Metabolomics experiments, however, produce extremely large and complex data sets. Consequently, the ultimate success of any experiment in metabolomics hinges on the software used to analyze the data. It was not surprising to find that multivariate analysis methods were front and center in many of the presentations and posters.
At the conference I saw some nice examples using our software, but of course not as many as I would have liked. So when I got home I put together this table comparing our PLS_Toolbox and Solo software with SIMCA, R and Python for use with metabolomics data sets.
Compare Software for Metabolomics
|Available for Windows, |
Mac and Linux?
|Comes with User Support?||Yes||Yes||Yes||No|
|Point-and-click GUIs for |
all important analyses?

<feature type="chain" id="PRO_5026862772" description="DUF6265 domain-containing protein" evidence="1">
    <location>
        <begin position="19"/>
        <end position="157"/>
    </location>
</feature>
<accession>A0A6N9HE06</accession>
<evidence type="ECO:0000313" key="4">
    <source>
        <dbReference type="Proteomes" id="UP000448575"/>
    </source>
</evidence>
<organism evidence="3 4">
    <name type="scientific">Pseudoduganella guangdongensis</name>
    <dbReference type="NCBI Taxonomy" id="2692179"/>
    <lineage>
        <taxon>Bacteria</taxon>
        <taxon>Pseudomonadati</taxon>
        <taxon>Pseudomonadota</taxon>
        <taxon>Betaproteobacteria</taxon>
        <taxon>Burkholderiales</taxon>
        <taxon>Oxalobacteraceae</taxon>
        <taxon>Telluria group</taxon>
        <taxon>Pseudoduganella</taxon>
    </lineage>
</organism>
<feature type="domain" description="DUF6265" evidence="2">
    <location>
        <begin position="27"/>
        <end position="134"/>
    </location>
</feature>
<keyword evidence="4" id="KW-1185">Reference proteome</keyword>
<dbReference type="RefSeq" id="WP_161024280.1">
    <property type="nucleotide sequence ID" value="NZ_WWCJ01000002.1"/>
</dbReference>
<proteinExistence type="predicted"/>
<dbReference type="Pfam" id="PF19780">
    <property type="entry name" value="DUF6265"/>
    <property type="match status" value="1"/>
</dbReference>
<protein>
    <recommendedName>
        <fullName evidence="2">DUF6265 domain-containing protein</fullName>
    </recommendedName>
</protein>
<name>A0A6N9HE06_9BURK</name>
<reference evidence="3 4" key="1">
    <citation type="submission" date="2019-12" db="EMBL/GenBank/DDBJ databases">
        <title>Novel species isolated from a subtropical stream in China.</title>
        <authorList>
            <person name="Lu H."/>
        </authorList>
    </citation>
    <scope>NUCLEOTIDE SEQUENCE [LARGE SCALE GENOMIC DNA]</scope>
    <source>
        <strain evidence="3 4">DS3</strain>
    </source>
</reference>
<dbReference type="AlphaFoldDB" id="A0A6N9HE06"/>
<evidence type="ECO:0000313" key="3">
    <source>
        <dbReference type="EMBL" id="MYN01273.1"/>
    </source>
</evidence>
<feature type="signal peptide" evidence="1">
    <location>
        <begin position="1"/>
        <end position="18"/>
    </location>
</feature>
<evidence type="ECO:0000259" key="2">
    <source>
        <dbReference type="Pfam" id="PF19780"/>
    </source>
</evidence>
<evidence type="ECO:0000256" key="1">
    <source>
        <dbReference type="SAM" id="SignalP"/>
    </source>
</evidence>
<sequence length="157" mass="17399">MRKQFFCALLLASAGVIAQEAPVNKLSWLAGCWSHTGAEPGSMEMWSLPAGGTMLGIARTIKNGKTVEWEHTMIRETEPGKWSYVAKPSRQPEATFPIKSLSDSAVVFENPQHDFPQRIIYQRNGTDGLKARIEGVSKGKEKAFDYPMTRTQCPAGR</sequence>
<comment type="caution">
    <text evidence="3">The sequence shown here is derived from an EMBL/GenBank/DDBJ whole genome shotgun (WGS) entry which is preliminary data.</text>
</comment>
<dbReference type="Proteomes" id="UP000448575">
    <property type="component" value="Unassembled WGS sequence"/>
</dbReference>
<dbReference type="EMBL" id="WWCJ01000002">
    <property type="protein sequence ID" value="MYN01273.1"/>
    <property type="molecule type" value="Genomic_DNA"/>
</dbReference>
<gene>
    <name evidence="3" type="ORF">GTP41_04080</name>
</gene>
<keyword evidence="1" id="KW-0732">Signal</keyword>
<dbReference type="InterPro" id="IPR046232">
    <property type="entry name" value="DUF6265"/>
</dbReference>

|Command Line available?||Yes||No||No||Yes, use is mandatory|
|Source Code available |
|Includes PCA, PLS, O-PLS?||Yes||Yes||Yes||Add-ons available|
|Includes ASCA, MLSCA?||Yes||Yes||No||Add-ons available|
|Includes SVMs, ANNs |
|Includes PARAFAC, |
|Includes Curve Resolution Methods?||Yes||Yes||No||Add-ons available|
|Extensible?||Yes||No||Yes, through Python||Yes|
calibration transfer tools?
|Easy to install?||Yes||Yes||Yes||No|
So it’s easy to see that PLS_Toolbox is in the sweet spot with regards to metabolomics software. Yes, it requires MATLAB, but MATLAB has over 3 millions users and is licensed by over 5000 universities world wide. And if you don’t care to use a command line Solo includes all the tools in PLS_Toolbox and doesn’t require MATLAB. Plus, Solo and PLS_Toolbox share the same model and data formats. So you can have people in your organization that use only GUIs work seamlessly with people who prefer access to the command line.